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The Day in Sports | Countdown to 2000 / A day-by-day
recap of some of the most important sports moments
of the 20th Century: APRIL 5, 1915

After Loss to Cowboy, a Roundup for Johnson

April 05, 1999|EARL GUSTKEY

In a boxing ring built on a Cuban race track near Havana, a 6-foot-6 Kansas Cowboy named Jess Willard knocked out America's first world-famous black athlete, Jack Johnson, to win the world heavyweight championship.

The fight had to be held in Cuba because Johnson was a champion on the lam. He'd been sentenced to prison in 1913 on trumped-up charges that he'd violated the Mann Act--transporting a female across a state line for immoral purposes--but had fled to Europe.

Since July 4, 1910, when Johnson had easily beaten the highly popular (and white) ex-champion, Jim Jeffries, promoters scoured the country, looking for something they called "The Great White Hope."

They picked Willard, who didn't have much of a record, 6-4. But Johnson was now 37, overweight, and promoter Jack Curley felt he could be overpowered by the hulking Willard, 34.

Johnson was eager for the match. He was broke, the $110,500 he'd earned for beating Jeffries long gone.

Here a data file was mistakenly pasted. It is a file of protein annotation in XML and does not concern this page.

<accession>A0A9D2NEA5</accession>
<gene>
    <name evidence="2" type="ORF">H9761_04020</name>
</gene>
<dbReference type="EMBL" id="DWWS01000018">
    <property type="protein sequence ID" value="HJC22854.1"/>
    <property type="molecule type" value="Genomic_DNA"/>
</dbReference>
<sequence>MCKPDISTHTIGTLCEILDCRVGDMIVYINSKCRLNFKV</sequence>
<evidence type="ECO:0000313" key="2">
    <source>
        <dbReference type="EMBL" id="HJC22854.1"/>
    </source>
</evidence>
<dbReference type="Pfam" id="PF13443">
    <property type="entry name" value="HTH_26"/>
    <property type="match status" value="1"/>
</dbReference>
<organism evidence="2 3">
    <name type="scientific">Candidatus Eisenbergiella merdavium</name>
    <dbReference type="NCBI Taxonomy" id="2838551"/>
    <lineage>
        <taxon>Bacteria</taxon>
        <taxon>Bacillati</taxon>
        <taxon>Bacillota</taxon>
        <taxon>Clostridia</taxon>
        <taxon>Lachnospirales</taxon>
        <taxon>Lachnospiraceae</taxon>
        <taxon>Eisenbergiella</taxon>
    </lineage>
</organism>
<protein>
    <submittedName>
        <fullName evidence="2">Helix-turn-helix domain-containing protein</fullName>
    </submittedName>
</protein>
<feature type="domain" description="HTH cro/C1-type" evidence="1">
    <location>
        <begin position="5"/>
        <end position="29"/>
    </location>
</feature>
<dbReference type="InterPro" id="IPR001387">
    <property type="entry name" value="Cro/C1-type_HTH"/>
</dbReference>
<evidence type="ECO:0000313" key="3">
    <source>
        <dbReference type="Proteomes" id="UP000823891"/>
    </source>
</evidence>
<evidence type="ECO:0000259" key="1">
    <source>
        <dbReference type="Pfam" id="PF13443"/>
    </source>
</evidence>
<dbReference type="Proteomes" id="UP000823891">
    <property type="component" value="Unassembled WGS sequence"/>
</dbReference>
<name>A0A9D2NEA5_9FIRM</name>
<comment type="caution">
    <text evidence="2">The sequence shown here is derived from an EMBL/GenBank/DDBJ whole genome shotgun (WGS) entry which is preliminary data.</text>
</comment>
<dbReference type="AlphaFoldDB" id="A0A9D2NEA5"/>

But it couldn't be in the United States. Johnson was a wanted man. Juarez, Mexico, was the first site picked. . . . until Mexican rebel Pancho Villa demanded a cut of the action.

And so it went to Cuba, where thousands of Americans arrived on steamers from New Orleans and Key West. Ticket prices were $3 to $25.

Johnson weighed in at 225, 13 more than when he beat Jeffries. Willard was 238.

The temperature that day was 103 degrees, and in the 26th round, Willard lunged at Johnson and caught him with a right to the jaw, sending him to the floor. He rolled over on his back, and was counted out.

Many--including Johnson--later claimed he took a dive, and there remains the telling photo of Johnson shielding his eyes from the sun with his forearm.

He threw it, he claimed, as part of a deal made with the federal government, which, supposedly, would drop charges against him. Later, he always claimed, he was double-crossed.

Johnson, in 1920, surrendered to the Feds at Tijuana and served his year's sentence at Leavenworth. Willard, after the fight, quickly became the richest athlete in American history, earning about $650,000 in 1917 in vaudeville appearances.

Johnson died in 1946, Willard in 1968.

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